Horses and Dogs
|First Posted: Sept 13, 2010|
Apr 14, 2011
by Debora Johnson
Are you a pet lover but have allergies to animals? Depending on how bad your allergies are there may be steps that can be taken to help you. More than 15% of the population have allergies to cats or dogs. I am allergic to dogs and my daughter is allergic to cats. You might be surprised to learn that there are breeds of both dogs and cats that are hypo allergenic. That does not mean that you cannot be allergic to them. It just means that some are more bothersome than others. If so, you might find the following information useful. Of course, always check with your doctor about any medical condition. The following is only for informational purposes.
"All cats and dogs are allergenic (allergy-causing) to people who are allergic to animals. Cats tend to be more allergenic than dogs for allergic people, although some people are more sensitive to dogs than cats. Contrary to popular belief, there are no 'non-allergenic' breeds of dogs or cats; even hairless breeds may be highly allergenic. Dogs with soft, constantly-growing hair-the Poodle or the Bichon Frise, for example-may be less irritating to some individuals, although this may be because they are bathed and groomed more frequently. One dog or cat of a particular breed may be more irritating to an individual allergy sufferer than another animal of that same breed."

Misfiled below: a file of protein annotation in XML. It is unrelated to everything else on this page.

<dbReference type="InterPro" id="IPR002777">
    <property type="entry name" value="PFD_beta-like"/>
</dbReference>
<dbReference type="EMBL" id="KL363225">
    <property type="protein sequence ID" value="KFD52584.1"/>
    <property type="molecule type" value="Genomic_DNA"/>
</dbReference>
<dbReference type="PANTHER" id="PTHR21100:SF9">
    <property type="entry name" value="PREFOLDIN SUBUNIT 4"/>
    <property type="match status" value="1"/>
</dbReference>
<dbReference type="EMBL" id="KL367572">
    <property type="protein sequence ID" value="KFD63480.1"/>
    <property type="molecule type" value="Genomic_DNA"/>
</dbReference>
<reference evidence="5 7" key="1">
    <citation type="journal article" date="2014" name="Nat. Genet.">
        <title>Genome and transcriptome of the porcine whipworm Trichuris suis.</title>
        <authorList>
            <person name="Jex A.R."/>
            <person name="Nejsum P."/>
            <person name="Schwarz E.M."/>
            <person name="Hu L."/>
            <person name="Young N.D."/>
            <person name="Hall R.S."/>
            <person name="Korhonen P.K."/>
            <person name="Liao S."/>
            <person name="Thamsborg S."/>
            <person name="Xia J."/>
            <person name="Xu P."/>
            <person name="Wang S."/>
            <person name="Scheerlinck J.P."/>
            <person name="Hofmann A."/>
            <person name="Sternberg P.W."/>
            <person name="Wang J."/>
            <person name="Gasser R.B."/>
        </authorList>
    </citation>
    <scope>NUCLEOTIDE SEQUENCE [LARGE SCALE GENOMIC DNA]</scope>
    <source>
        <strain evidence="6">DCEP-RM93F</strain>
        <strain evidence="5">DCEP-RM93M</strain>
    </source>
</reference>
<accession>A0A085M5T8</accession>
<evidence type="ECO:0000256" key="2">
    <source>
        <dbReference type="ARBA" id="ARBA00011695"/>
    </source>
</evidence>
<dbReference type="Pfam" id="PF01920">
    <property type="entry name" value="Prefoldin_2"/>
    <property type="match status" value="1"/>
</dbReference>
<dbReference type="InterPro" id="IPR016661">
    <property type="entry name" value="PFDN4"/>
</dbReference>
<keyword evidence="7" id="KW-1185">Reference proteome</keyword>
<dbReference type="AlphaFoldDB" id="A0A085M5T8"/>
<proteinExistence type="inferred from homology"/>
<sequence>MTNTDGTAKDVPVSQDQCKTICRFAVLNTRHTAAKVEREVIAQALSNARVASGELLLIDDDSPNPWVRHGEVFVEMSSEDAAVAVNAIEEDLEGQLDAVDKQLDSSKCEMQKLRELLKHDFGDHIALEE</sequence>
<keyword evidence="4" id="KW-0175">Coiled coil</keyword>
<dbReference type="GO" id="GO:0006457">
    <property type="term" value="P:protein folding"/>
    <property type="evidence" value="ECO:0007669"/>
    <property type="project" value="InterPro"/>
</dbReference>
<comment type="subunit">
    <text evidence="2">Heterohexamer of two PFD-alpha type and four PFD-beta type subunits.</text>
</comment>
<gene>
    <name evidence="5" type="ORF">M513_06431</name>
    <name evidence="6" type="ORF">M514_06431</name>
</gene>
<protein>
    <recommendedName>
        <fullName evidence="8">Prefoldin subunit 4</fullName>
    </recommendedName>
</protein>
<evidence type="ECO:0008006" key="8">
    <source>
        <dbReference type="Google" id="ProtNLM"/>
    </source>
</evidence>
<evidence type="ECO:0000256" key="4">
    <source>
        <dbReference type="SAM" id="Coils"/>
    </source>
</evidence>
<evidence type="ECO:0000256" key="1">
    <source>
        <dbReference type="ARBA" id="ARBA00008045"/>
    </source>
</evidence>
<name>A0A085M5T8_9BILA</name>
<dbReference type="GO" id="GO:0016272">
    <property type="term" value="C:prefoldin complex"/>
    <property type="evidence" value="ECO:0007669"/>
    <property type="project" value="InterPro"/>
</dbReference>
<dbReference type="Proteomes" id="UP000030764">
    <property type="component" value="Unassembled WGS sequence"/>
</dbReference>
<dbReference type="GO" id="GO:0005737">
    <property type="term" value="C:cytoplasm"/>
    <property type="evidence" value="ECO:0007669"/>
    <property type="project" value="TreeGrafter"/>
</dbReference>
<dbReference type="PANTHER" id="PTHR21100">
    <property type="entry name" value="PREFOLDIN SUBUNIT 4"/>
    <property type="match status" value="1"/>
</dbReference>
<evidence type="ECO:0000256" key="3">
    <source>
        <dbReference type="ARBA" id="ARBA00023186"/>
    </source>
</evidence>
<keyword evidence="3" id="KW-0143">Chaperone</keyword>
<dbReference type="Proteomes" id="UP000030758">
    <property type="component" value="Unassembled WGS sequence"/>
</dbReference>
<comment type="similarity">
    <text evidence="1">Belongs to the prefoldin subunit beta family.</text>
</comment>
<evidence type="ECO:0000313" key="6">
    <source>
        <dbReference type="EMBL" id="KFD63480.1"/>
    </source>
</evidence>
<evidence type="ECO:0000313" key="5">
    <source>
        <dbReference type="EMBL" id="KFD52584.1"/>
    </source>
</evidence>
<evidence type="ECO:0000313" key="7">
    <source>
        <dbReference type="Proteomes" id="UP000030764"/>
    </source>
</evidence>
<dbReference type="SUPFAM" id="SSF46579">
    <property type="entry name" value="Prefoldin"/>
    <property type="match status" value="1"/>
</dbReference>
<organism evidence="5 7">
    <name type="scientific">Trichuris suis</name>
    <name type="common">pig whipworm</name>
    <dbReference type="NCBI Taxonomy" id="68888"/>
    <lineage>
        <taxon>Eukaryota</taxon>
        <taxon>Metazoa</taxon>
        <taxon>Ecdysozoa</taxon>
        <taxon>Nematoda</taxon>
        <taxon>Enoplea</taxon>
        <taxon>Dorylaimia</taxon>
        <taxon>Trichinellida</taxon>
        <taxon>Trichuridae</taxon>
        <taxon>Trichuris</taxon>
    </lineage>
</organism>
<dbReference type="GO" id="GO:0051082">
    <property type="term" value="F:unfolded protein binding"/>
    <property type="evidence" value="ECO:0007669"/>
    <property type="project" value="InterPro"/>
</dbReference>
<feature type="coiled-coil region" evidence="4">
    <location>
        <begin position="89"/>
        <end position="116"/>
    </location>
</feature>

What Are the Sources of Irritation to Pet-Allergic People?
"Glands in the animal's skin secrete tiny allergy-triggering proteins, called allergens, that linger in the animal's fur but also float easily in the air. Allergens are present in the animal's saliva and urine, too, and may become airborne when saliva dries on the fur. The severity of reaction to these allergens varies from one person to the next, ranging from mild sniffling and sneezing to life-threatening asthma, and can be complicated by simultaneous allergies to other irritants in the environment."
Steps that Might Be Helpful to Pet Allergy Sufferers